April 09, 2020
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‘It gives them a purpose’: Inmates tout value of hospice care at Maine State Prison

WARREN, Maine — When sisters Lori Doughty and Mary Ann Guenette walked into the conference room at Maine State Prison on Wednesday morning, they were met by a barrage of love.

The women had come for the second day of the annual Maine Hospice Council conference at the prison, but they also were there to say hello to the men they had met in unusual and intense circumstances over the winter.

Their brother, 53-year-old Stephen Gravel, died in January at the prison after being diagnosed with lung cancer. Although his worst fear was to die alone, the Maine State Prison hospice volunteers made sure that he was never left alone at the end.

“They were with him 24-7,” Doughty of West Gardiner said after greeting and embracing her brother’s caregivers. “He wouldn’t have gotten that out of a nursing home.”

In the prison infirmary, in addition to physical care, the hospice volunteers — all inmates — made sure that Gravel had emotional and mental support until the moment he died, his sisters said.

The hospice volunteers brought his fevers down with Popsicles and cold compresses. They rubbed his feet and shoulders. In short, the convicted murderers, sex abusers and others who make up the 13-man hospice squad treated Gravel with the kind of compassion and care that everyone should have when they are dying, the sisters said.

“We couldn’t have done it without them,” Doughty said. “When you’re dying, you’re dying. No matter who you are, you need to be treated with respect and dignity.”

Those words were echoed throughout the second day of the conference, the third one held at the prison through a partnership of the Maine Hospice Council, the Maine Department of Corrections and Maine State Prison. It brought together hospice volunteers from around the state, academics, college students and others who were able to speak freely with the inmate hospice volunteers, who acted as solicitous event hosts for their guests.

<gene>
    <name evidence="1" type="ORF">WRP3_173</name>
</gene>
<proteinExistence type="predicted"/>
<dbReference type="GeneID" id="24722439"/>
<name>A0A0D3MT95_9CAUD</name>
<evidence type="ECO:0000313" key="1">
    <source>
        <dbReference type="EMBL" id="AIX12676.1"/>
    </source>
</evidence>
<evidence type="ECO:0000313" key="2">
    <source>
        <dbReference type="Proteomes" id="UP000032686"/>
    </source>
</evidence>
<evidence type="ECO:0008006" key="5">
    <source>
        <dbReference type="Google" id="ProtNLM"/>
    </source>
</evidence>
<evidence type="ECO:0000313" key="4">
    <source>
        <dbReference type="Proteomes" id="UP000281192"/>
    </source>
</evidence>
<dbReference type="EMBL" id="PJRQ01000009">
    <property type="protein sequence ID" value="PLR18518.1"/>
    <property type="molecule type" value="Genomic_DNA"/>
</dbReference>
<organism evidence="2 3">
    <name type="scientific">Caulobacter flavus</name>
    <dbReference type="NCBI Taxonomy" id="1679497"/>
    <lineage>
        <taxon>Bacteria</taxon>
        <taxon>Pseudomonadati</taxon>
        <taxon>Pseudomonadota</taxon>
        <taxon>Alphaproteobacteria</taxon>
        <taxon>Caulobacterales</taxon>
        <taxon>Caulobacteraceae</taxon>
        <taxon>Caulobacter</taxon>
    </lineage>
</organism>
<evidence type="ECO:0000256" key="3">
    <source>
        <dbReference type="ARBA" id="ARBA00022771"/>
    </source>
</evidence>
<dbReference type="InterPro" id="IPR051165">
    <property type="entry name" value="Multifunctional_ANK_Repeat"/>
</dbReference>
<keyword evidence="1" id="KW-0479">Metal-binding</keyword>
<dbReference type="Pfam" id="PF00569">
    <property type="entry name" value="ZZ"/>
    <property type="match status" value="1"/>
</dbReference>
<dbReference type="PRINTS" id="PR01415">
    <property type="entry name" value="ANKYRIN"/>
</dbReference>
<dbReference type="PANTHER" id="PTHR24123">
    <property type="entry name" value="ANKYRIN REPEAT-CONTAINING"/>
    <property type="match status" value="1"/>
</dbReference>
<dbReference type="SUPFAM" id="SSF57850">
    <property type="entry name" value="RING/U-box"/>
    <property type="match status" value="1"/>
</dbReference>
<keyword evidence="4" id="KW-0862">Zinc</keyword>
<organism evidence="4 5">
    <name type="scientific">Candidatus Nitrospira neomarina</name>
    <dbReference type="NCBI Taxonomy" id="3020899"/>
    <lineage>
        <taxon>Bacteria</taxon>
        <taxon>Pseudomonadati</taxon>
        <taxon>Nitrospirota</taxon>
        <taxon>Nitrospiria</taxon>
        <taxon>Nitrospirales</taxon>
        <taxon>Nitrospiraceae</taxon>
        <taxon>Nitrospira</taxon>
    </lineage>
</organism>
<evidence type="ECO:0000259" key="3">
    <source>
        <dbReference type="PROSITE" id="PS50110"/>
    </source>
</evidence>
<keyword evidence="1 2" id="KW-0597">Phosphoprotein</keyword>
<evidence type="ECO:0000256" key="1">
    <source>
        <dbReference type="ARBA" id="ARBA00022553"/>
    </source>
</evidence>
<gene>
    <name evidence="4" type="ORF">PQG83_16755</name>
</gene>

Kandyce Powell, the executive director of the Maine Hospice Council, said that although there continue to be challenges for the program she has run at the prison for 14 years, the changes that have been made in that time are remarkable. Inmates who have completed the extensive hospice training are allowed to help prisoners who are sick and dying, which wasn’t the case when she first began working inside the thick metal and glass prison doors.

“We have indeed made a great deal of progress, and that is encouraging,” she said.

Powell moderated a panel discussion on delivering care in prison titled “Accountability, Responsibilities and the Importance of Partnerships.” In it, five of the hospice volunteers, wearing their maroon program T-shirts, talked about the particular challenges of providing care while behind bars.

In recent months, they said, prison officials have had a new and more restrictive interpretation of the 2003 Prison Rape Elimination Act. The new take has meant the hospice volunteers’ ability to do hands-on care of inmates, such as changing them or cleaning them, has been curtailed — and that has been frustrating to the men.

“Things can be difficult, but the No. 1 thing is the person in the infirmary, the person in the bed,” said Chris Shumway of Caribou, who is serving a 45-year sentence for murder.

Santanu Basu of Standish, serving a 62-year sentence for murder, said that doing the hospice work at the prison can mean digging deep into wells of inner strength.

“We are finding out that we have to be resilient and persevere,” he said. “We get caught in the daily rut of things here. We can’t see things happen as quickly as we like. But we have to keep moving forward.”

Mike Tausek, the deputy warden of programs, said that the hospice program is particularly critical because of Maine’s aging prisoner population.

“It’s a way to give the prison population a way to give back to each other,” he said. “It also symbolizes what we’re trying to achieve as a department and a facility in what can be a very hard environment. It’s a good program. It really, really is. By them helping others, it reduces their likelihood of reoffending. It gives them a focus. It gives them a purpose.”

That’s been the case for Brandon Brown of Portland, who is serving a 17-year sentence for attempted murder.

“Hospice is the most important thing I’ve done in my life,” he said. “Although there’s a lot I want to do in the world, I can practice in here. I want to create social change when I get out. I can practice creating social change in here.”


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